“I am thinking about my family. I loved what home was,” 20-year-old Othmane Zolati from Morocco stated when he arrived in Nairobi, having cycled and walked all the way from Morocco.

Othmane walked, hitchhiked, cycled and skateboarded over 30,000 kilometres through 24 countries to South Africa.

“When you are sick your mother takes care of you. Your father sorts you when you do not have money,” he missed home, as stated in Africa and I, a 90-minute documentary about his trip.

Zolati left Morocco at 10 am on January 29, 2015, when he was just a teen, a 16-year-old boy, ready to explore Africa. However, he never knew his journey would take up to 4 years, surviving three bouts of malaria; trying to escape border police on a skateboard and getting lost for five days in a desert without enough water.

Othmane Zolati in South Africa Showmax

Further, he was stopped in the middle of a no man’s land by an armed militia, ended in Zambia with nearly Ksh500 only, and slept in the rain and sand.

When he started his nearly four-year journey to Cape Town, South Africa, he only had Ksh8,724, a small backpack, and a borrowed cheap pocket camera.

For every near-death experience, there were many more moments of marvelling at the beauty and diversity of Africa, not to mention the kindness and generosity of her people.

He arrived in Kenya through Turkana County where he was forced to seek refuge at a military base due to the tribal clashes in the region.

“I saw AK-47 everywhere. I reached the border at 4 pm and was told I could not cross as it was dangerous. I heard gunshots and footsteps. I was scared but I tried my best to sleep,” he stated.

He also encountered an armed militia while crossing through Rift Valley, sparking fears that he would be kidnapped. However, the group was friendly, shared his drinking water and shook his hand.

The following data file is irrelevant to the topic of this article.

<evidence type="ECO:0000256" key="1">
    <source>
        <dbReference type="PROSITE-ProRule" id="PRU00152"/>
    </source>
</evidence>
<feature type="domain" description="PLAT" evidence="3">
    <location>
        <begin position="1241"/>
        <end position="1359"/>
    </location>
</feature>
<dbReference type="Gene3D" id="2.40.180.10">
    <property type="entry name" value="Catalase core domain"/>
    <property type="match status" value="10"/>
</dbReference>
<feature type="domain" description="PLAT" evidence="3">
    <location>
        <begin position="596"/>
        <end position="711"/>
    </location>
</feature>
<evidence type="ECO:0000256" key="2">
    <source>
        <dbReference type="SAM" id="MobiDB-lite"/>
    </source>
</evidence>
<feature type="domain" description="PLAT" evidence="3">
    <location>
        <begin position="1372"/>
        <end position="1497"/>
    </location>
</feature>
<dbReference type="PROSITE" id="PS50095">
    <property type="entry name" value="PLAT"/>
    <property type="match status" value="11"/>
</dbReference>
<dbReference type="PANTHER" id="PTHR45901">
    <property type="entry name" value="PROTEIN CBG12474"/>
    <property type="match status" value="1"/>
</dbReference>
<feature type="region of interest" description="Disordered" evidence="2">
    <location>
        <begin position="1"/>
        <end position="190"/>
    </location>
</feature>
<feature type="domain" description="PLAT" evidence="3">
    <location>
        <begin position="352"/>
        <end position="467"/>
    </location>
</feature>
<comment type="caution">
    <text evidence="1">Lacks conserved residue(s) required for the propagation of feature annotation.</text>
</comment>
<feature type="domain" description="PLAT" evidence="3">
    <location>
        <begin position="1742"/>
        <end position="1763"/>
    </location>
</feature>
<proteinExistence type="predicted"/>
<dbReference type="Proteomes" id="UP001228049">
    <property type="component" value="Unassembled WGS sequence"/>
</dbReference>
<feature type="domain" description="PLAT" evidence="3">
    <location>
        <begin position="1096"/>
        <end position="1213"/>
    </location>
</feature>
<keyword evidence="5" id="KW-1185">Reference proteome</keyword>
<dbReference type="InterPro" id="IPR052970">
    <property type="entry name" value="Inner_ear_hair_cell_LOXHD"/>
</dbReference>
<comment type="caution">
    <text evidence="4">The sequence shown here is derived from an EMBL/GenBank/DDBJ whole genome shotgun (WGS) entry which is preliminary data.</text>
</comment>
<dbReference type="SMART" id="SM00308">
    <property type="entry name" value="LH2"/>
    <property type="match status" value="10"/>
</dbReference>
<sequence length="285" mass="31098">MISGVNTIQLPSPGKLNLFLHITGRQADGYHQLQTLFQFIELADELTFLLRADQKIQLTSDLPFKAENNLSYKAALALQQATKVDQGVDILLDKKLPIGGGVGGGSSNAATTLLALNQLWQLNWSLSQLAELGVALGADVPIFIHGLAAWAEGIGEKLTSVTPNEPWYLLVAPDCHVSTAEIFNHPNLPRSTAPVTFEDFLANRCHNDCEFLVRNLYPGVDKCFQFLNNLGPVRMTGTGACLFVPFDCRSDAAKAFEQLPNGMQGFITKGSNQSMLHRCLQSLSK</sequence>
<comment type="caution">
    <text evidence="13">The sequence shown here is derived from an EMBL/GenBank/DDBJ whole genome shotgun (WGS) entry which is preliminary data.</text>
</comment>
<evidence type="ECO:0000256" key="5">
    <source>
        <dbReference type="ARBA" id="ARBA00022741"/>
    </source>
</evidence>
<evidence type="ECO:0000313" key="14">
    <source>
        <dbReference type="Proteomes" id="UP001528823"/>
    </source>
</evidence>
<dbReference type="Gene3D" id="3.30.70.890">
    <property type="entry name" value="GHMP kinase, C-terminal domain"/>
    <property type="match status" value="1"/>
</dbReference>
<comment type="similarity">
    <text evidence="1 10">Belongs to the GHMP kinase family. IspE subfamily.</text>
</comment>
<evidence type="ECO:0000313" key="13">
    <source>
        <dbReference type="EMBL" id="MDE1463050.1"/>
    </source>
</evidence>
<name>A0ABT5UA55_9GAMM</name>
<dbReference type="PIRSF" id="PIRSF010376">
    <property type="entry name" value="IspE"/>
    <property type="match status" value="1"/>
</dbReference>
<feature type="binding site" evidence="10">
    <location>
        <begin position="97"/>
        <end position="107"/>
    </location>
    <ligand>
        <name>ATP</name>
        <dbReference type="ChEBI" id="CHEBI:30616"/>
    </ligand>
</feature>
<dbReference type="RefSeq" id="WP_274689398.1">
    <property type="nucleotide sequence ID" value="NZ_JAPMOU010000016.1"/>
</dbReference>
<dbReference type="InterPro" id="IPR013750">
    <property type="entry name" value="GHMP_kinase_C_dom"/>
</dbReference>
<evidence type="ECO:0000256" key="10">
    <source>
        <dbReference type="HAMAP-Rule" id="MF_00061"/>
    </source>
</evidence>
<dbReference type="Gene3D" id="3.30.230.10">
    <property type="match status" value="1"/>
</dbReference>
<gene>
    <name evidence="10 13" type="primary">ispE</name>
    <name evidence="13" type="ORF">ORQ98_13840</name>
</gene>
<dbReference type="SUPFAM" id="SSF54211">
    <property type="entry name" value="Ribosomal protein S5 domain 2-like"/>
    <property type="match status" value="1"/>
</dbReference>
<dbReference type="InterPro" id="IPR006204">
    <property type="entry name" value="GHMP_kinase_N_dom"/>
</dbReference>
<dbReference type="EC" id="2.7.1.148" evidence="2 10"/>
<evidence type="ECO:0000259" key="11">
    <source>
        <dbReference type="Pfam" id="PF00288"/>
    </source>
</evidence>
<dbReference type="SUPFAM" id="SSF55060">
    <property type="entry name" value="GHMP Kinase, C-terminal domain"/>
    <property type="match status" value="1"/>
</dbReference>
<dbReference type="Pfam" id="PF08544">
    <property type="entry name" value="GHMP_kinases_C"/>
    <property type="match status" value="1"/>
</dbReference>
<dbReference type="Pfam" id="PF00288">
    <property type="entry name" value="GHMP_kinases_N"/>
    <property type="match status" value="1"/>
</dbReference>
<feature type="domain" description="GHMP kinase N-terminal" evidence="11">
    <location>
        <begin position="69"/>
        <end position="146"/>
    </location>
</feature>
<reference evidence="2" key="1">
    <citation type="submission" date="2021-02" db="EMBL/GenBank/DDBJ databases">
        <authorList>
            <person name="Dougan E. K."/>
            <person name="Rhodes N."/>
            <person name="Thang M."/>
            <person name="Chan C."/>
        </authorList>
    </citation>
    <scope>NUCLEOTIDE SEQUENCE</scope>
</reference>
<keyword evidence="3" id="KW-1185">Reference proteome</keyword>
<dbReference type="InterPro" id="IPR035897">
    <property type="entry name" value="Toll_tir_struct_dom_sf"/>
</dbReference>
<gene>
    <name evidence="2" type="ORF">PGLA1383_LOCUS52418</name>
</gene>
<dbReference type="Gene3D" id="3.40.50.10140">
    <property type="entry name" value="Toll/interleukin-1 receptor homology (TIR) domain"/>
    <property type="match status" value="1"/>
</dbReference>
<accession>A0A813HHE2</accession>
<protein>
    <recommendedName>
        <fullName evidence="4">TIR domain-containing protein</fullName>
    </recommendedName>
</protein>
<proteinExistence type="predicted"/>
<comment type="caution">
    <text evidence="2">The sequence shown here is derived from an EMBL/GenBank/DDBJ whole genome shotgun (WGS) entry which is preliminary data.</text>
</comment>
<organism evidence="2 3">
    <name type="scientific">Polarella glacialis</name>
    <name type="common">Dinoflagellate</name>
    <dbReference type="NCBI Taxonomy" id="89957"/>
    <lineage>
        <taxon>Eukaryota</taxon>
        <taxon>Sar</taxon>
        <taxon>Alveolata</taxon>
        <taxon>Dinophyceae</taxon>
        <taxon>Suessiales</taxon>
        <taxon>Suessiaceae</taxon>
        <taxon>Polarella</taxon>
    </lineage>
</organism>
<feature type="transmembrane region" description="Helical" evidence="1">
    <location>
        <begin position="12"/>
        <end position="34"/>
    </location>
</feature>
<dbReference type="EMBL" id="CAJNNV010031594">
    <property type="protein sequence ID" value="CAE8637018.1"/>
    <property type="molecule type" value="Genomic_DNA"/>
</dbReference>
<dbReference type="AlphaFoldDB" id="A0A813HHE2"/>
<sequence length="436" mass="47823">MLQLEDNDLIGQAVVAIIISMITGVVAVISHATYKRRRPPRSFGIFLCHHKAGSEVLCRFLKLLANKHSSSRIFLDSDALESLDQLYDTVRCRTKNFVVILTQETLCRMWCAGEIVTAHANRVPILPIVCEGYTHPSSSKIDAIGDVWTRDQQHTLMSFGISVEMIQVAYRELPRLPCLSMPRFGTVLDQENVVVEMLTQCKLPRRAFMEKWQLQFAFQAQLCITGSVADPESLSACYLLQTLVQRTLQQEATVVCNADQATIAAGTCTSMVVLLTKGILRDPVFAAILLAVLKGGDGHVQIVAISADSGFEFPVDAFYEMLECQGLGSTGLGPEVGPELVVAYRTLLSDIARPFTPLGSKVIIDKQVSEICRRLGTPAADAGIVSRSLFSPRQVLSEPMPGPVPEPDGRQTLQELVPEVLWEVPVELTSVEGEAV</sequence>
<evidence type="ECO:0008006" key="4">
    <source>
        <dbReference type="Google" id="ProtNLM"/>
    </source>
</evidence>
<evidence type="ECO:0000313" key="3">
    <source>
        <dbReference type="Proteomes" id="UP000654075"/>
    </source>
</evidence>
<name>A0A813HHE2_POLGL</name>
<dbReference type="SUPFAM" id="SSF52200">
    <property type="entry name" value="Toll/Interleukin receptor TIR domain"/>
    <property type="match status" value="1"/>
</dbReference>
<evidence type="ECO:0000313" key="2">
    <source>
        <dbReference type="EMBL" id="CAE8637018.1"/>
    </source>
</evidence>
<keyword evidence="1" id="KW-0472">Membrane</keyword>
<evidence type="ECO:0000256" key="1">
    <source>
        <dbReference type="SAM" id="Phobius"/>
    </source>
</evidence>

“This is not what I’ve seen in the media all my life; this is not the Africa I was warned about. This is why I’m here, to see things differently, to have my own experiences, and to change my way of thinking about this continent,” he recalled.

In Nairobi, he met a group of Moroccans who were surprised at seeing their compatriot arrive aboard a bicycle. The group hosted him, provided him with some cash to facilitate his journey.

Having travelled across almost the entire continent, Othmane had his final visa application rejected four times by South Africa – from four different countries. He never gave up, even when he was told to return to Morocco and apply from there.

When he finally reached Cape Agulhas in South Africa, he broke down. “I was crying because this was one of the happiest moments of my life. They told me that you can’t do it. They told me that they are going to eat you. They told me that it is impossible to achieve. But here I am. Looking at my goal. The southernmost tip of Africa.”

After over four years on the road, he is now a resident of Cape Town and looking forward to his next adventure: sailing around the world.

Othmane Zolati shot, directed and produced Africa and I, a 90-minute documentary about his trip

Othmane grew up in El Jadida, a little coastal town south of Casablanca. Morocco, like South Africa, has a complicated relationship with the rest of the continent and its sense of identity. “The majority of us Moroccans think that Morocco exists on another continent. We always put Morocco as an Arab country and not Africa. But it’s not,” Othmane stated.

“The diversity that we have on this continent is unbelievable. In East Africa, everything was different. It’s just like another continent… It’s mind-blowing to be in the same continent but different cultures, different colours, different climates,” he added.

Africa and I

Othmane directed and executively produced the documentary using the 100s of hours of footage he taught himself to shoot along the way.


Othmane was named Adventurer of the Year at the 2018 Moroccan Adventure Film Festival and was recognised and awarded as one of the world’s best travellers at the Dubai Travelers Festival in 2017.

“I always think about the entire universe that ultimately exists when you walk out of the door. And if I said no to these dreams, I would have had regrets all my life,” he recalled how he motivated himself to take on the journey.

Moroccan Othmane Zolati (left) poses for a photo with hosts in one of the 24 countries he toured.
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